December 20, 2019
3 min read

Stewardship in the pediatrician’s office: It’s about time to get antibiotic smart

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Antibiotics treat common childhood infections such as streptococcal pharyngitis and otitis media. Additionally, antibiotics treat serious infections such as sepsis. However, 30% of the antibiotics prescribed in an outpatient setting are inappropriate, according to the CDC. This issue not only predisposes children to the risk for detrimental side effects (allergic reactions, Clostridioides difficle infection, etc.), but it is also is responsible for an inimical rise in antibiotic resistance in our communities.

Asif Noor
Ulka Kothari

As pediatricians, we prescribe antibiotics almost daily. Antibiotics, when used appropriately for bacterial infections, may decrease infection days and allow the early return of children to school and parents to work. Antibiotics save lives. Indeed, without antibiotics, modern specialized pediatric care in terms of intensive care, cancer care, surgery and transplantation surgery would not have been possible. On the other hand, the threat of antibiotic resistance is real. The discoverer of the first antibiotic, penicillin, Sir Alexander Fleming said in a New York Times article published on June 26, 1945, “the microbes are educated to resist penicillin and a host of penicillin-fast organisms is bred out. . . In such cases the thoughtless person playing with penicillin is morally responsible for the death of the man who finally succumbs to infection with the penicillin-resistant organism. I hope this evil can be averted.”

On Sept. 18, 2014, President Barack Obama issued an executive order to improve antibiotic stewardship and encourage regulations on antibiotic prescription. A rapid upsurge in antimicrobial stewardship efforts is clearly visible in the form of robust hospital-based programs over the past decade. However, most antibiotic use is in the outpatient setting, and a quarter of these prescriptions are regarded as inappropriate. It’s about time to get antibiotic smart in our offices!

In this bimonthly column, we will discuss common barriers to appropriate antibiotic prescription in the office. We will describe resources for pediatricians, such as national guidelines; delineate quality improvement strategies; and discuss the potential role of electronic health records in implementing, supporting and monitoring stewardship efforts.

In subsequent columns, we will approach clinical syndromes, keeping in view the seasonality of infections. Each article will have three sections:

  1. Confronting the conundrum of antibiotic prescription in a particular infection.
  2. Sharing resources for the pediatricians in the form of evidence-based, best-practice guidelines.
  3. Discussing the utility of quality improvement strategies and EHRs.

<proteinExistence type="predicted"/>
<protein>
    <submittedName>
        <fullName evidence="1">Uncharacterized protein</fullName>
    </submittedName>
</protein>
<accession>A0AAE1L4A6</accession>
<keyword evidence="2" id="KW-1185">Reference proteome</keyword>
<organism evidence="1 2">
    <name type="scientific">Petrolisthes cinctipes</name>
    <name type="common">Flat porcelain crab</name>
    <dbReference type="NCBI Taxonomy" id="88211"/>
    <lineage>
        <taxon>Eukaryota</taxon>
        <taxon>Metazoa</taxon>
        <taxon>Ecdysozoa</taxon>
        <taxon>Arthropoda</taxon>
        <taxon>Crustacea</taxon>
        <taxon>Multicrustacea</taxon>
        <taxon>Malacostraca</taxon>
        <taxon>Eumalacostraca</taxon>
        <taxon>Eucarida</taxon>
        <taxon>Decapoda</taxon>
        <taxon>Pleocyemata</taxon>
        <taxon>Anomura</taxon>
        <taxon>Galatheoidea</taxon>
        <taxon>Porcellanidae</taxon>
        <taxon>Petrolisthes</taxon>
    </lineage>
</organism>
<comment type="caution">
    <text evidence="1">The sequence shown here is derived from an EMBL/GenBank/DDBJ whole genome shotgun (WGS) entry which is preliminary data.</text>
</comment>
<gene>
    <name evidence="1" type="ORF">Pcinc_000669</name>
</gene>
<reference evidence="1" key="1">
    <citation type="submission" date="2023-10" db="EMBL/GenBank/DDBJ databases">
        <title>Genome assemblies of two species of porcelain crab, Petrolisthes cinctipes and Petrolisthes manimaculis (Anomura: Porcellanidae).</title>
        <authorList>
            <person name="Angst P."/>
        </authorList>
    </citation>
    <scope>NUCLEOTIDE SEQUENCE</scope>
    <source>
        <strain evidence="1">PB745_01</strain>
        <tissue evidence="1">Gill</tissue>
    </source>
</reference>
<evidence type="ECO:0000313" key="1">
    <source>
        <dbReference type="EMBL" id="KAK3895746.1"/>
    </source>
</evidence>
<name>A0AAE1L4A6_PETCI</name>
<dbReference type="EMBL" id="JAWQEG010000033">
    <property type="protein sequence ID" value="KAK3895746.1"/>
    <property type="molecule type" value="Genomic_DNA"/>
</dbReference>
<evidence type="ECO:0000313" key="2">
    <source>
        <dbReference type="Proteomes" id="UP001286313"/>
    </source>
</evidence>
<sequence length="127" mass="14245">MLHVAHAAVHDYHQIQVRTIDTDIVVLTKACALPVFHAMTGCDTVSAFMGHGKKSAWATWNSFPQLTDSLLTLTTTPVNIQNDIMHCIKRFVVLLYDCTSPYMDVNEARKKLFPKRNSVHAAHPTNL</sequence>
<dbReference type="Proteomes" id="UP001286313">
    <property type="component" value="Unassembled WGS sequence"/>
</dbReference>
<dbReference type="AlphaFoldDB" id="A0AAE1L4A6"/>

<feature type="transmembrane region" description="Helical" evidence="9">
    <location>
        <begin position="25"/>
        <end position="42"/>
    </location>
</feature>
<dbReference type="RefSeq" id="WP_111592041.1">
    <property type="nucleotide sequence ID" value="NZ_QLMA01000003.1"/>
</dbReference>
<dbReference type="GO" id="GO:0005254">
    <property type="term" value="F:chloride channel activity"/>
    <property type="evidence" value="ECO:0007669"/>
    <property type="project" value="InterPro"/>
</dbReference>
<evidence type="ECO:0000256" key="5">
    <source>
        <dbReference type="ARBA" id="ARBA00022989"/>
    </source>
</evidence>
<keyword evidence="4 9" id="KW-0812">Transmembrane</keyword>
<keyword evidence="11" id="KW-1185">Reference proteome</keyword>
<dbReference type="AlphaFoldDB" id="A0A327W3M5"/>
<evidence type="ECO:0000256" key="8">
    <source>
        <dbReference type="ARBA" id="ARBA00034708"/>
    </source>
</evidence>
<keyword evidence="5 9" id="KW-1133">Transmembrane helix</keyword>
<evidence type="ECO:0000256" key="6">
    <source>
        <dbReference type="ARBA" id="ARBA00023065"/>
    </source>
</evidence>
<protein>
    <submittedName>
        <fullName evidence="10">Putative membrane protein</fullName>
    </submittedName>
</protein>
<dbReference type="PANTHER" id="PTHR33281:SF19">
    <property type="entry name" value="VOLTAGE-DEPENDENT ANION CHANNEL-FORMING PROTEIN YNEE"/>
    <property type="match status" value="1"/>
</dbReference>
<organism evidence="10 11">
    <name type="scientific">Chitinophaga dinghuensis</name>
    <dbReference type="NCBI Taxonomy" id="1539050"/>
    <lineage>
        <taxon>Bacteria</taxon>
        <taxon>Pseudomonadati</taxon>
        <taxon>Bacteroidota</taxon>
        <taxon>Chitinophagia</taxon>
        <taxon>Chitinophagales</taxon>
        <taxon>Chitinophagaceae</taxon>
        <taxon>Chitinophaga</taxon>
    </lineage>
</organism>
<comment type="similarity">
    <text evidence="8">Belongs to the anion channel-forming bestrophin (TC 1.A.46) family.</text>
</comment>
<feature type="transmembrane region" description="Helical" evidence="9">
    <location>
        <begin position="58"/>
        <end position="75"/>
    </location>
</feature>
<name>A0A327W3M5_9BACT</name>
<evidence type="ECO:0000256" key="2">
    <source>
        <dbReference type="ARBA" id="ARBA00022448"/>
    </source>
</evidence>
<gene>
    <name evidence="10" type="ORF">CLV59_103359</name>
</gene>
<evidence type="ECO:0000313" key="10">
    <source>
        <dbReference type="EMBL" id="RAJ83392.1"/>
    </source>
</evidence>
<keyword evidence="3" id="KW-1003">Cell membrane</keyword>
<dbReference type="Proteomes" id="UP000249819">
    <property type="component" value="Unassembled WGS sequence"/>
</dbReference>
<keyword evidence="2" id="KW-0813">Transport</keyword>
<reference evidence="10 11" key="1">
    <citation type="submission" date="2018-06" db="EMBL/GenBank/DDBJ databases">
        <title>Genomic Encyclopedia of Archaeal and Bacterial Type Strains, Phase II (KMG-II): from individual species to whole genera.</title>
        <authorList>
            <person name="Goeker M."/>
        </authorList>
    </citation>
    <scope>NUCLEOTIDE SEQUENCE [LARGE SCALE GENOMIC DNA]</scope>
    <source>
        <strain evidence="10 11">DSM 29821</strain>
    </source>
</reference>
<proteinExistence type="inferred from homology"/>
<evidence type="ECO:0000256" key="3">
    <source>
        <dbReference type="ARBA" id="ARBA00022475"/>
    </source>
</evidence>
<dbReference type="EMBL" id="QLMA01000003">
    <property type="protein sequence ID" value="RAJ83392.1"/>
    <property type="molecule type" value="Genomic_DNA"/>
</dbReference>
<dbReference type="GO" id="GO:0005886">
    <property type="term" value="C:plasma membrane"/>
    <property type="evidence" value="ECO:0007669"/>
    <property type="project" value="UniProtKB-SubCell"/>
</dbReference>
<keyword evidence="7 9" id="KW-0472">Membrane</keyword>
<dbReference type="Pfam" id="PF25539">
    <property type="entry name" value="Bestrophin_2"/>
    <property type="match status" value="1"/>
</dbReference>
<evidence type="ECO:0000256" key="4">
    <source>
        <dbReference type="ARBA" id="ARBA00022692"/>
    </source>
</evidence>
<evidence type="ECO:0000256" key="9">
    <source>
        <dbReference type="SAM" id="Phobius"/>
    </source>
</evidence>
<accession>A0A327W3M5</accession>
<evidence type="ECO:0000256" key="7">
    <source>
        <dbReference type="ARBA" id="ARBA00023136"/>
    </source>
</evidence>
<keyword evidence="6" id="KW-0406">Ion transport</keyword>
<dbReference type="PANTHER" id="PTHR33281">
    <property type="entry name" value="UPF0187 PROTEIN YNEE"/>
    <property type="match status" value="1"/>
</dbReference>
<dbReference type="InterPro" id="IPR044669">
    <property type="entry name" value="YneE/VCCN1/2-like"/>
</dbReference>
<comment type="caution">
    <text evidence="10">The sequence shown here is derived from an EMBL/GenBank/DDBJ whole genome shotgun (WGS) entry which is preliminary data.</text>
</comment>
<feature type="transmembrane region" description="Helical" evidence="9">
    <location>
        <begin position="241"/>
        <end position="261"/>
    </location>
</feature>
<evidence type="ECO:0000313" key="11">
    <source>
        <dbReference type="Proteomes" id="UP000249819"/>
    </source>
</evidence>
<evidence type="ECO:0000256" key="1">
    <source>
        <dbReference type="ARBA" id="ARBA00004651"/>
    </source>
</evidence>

1. Confronting the conundrum of appropriate antibiotic prescription:

Figure 1. Commonly cited reasons for unnecessary antibiotic prescribing in the office setting.

2. Practice guidelines for outpatient settings:

Let’s begin with a definition. In a consensus statement published by the Infectious Diseases Society of America, the Society for Healthcare Epidemiology of America and the Pediatric Infectious Diseases Society, antimicrobial stewardship programs are defined as “coordinated interventions designed to improve and measure the appropriate use of antimicrobial agents by promoting the selection of the optimal antimicrobial drug regimen, including dosing, duration and route of therapy.”

In the hospital setting, antimicrobial supply is led by pharmacy-centric programs. Lack of a centralized pharmacy in most outpatient settings takes the pharmacist out of the equation. We, the pediatricians, must serve as the main intervention to improve antimicrobial use in the office setting. The CDC’s core elements of outpatient antimicrobial stewardship provide a framework for outpatient clinicians and facilities. These include commitment, action for policy and practice, tracking and reporting, and education and expertise.

3. Operationalizing an antibiotic stewardship program (ASP) in your office through quality improvement and EHRs:

The initial steps are identifying and quantifying ASP opportunities in one’s office setting, understanding current practices and prioritizing improvement efforts for maximum impact. We can provide practical solutions to operationalize an ASP in the office setting — including the use of sound quality improvement methods tailored to the ASP, designing a team-based approach and conducting rapid improvement cycles while making it easy for office staff and providers to do the right thing. We will discuss how EHRs can be optimized to support processes and workflows, supplement clinical decision- making, data gathering and monitoring outcomes, patient education and patient communication.

Including patients and families as partners in shared decision-making is another key to successful execution of the ASP. Included in each issue will be practical tips to involve and educate patients and families. Pediatricians in busy practices often cite lack of time and resources (for both themselves and families) as a barrier to prescribing appropriate antibiotics. Potential solutions to overcome these barriers, including sharing success stories, will be included in each issue.

Many pay-for-performance metrics are based on appropriate use of antibiotics. These will be highlighted with relevant topics as well.


Disclosures: Kothari and Noor report no relevant financial disclosures.